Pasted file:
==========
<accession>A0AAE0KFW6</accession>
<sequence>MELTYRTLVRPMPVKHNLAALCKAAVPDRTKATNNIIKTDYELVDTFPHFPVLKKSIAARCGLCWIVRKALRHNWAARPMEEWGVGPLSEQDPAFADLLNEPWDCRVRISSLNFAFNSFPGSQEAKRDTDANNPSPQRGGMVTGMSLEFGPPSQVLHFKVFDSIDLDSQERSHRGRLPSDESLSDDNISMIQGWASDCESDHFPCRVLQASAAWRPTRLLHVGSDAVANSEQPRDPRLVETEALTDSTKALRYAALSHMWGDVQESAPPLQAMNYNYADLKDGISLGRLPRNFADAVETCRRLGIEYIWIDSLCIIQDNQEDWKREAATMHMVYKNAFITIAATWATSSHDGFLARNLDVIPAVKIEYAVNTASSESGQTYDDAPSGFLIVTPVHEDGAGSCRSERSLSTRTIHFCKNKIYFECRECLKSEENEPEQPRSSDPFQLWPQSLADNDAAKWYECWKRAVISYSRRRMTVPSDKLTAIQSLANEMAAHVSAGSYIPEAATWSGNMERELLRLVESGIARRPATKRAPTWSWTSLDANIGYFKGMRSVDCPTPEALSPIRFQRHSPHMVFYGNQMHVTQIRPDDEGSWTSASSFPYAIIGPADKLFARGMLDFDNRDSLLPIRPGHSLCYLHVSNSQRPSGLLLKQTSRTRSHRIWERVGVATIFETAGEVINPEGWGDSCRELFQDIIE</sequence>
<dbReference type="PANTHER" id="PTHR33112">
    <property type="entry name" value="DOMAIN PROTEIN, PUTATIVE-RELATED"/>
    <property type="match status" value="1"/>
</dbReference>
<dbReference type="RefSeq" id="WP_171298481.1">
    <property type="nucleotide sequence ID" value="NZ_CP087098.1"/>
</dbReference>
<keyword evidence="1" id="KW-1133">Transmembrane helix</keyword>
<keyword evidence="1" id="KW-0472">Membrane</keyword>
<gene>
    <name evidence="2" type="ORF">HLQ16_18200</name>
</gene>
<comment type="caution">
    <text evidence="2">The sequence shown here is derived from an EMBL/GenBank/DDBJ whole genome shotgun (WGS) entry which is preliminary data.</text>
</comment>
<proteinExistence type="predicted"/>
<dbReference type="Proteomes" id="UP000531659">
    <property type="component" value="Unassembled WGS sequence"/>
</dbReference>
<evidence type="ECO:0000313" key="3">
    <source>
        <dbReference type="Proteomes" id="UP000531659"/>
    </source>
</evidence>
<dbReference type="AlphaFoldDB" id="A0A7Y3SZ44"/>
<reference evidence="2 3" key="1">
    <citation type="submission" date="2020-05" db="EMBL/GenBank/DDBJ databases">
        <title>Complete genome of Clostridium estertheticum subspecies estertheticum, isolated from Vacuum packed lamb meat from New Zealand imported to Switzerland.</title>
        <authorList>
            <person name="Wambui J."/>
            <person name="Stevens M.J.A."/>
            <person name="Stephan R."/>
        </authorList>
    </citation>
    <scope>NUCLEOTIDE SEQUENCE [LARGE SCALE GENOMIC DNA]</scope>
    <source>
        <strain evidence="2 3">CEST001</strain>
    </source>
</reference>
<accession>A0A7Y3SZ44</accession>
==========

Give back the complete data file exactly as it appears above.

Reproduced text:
<accession>A0AAE0KFW6</accession>
<sequence>MELTYRTLVRPMPVKHNLAALCKAAVPDRTKATNNIIKTDYELVDTFPHFPVLKKSIAARCGLCWIVRKALRHNWAARPMEEWGVGPLSEQDPAFADLLNEPWDCRVRISSLNFAFNSFPGSQEAKRDTDANNPSPQRGGMVTGMSLEFGPPSQVLHFKVFDSIDLDSQERSHRGRLPSDESLSDDNISMIQGWASDCESDHFPCRVLQASAAWRPTRLLHVGSDAVANSEQPRDPRLVETEALTDSTKALRYAALSHMWGDVQESAPPLQAMNYNYADLKDGISLGRLPRNFADAVETCRRLGIEYIWIDSLCIIQDNQEDWKREAATMHMVYKNAFITIAATWATSSHDGFLARNLDVIPAVKIEYAVNTASSESGQTYDDAPSGFLIVTPVHEDGAGSCRSERSLSTRTIHFCKNKIYFECRECLKSEENEPEQPRSSDPFQLWPQSLADNDAAKWYECWKRAVISYSRRRMTVPSDKLTAIQSLANEMAAHVSAGSYIPEAATWSGNMERELLRLVESGIARRPATKRAPTWSWTSLDANIGYFKGMRSVDCPTPEALSPIRFQRHSPHMVFYGNQMHVTQIRPDDEGSWTSASSFPYAIIGPADKLFARGMLDFDNRDSLLPIRPGHSLCYLHVSNSQRPSGLLLKQTSRTRSHRIWERVGVATIFETAGEVINPEGWGDSCRELFQDIIE</sequence>
<dbReference type="PANTHER" id="PTHR33112">
    <property type="entry name" value="DOMAIN PROTEIN, PUTATIVE-RELATED"/>
    <property type="match status" value="1"/>
</dbReference>
<dbReference type="RefSeq" id="WP_171298481.1">
    <property type="nucleotide sequence ID" value="NZ_CP087098.1"/>
</dbReference>
<keyword evidence="1" id="KW-1133">Transmembrane helix</keyword>
<keyword evidence="1" id="KW-0472">Membrane</keyword>
<gene>
    <name evidence="2" type="ORF">HLQ16_18200</name>
</gene>
<comment type="caution">
    <text evidence="2">The sequence shown here is derived from an EMBL/GenBank/DDBJ whole genome shotgun (WGS) entry which is preliminary data.</text>
</comment>
<proteinExistence type="predicted"/>
<dbReference type="Proteomes" id="UP000531659">
    <property type="component" value="Unassembled WGS sequence"/>
</dbReference>
<evidence type="ECO:0000313" key="3">
    <source>
        <dbReference type="Proteomes" id="UP000531659"/>
    </source>
</evidence>
<dbReference type="AlphaFoldDB" id="A0A7Y3SZ44"/>
<reference evidence="2 3" key="1">
    <citation type="submission" date="2020-05" db="EMBL/GenBank/DDBJ databases">
        <title>Complete genome of Clostridium estertheticum subspecies estertheticum, isolated from Vacuum packed lamb meat from New Zealand imported to Switzerland.</title>
        <authorList>
            <person name="Wambui J."/>
            <person name="Stevens M.J.A."/>
            <person name="Stephan R."/>
        </authorList>
    </citation>
    <scope>NUCLEOTIDE SEQUENCE [LARGE SCALE GENOMIC DNA]</scope>
    <source>
        <strain evidence="2 3">CEST001</strain>
    </source>
</reference>
<accession>A0A7Y3SZ44</accession>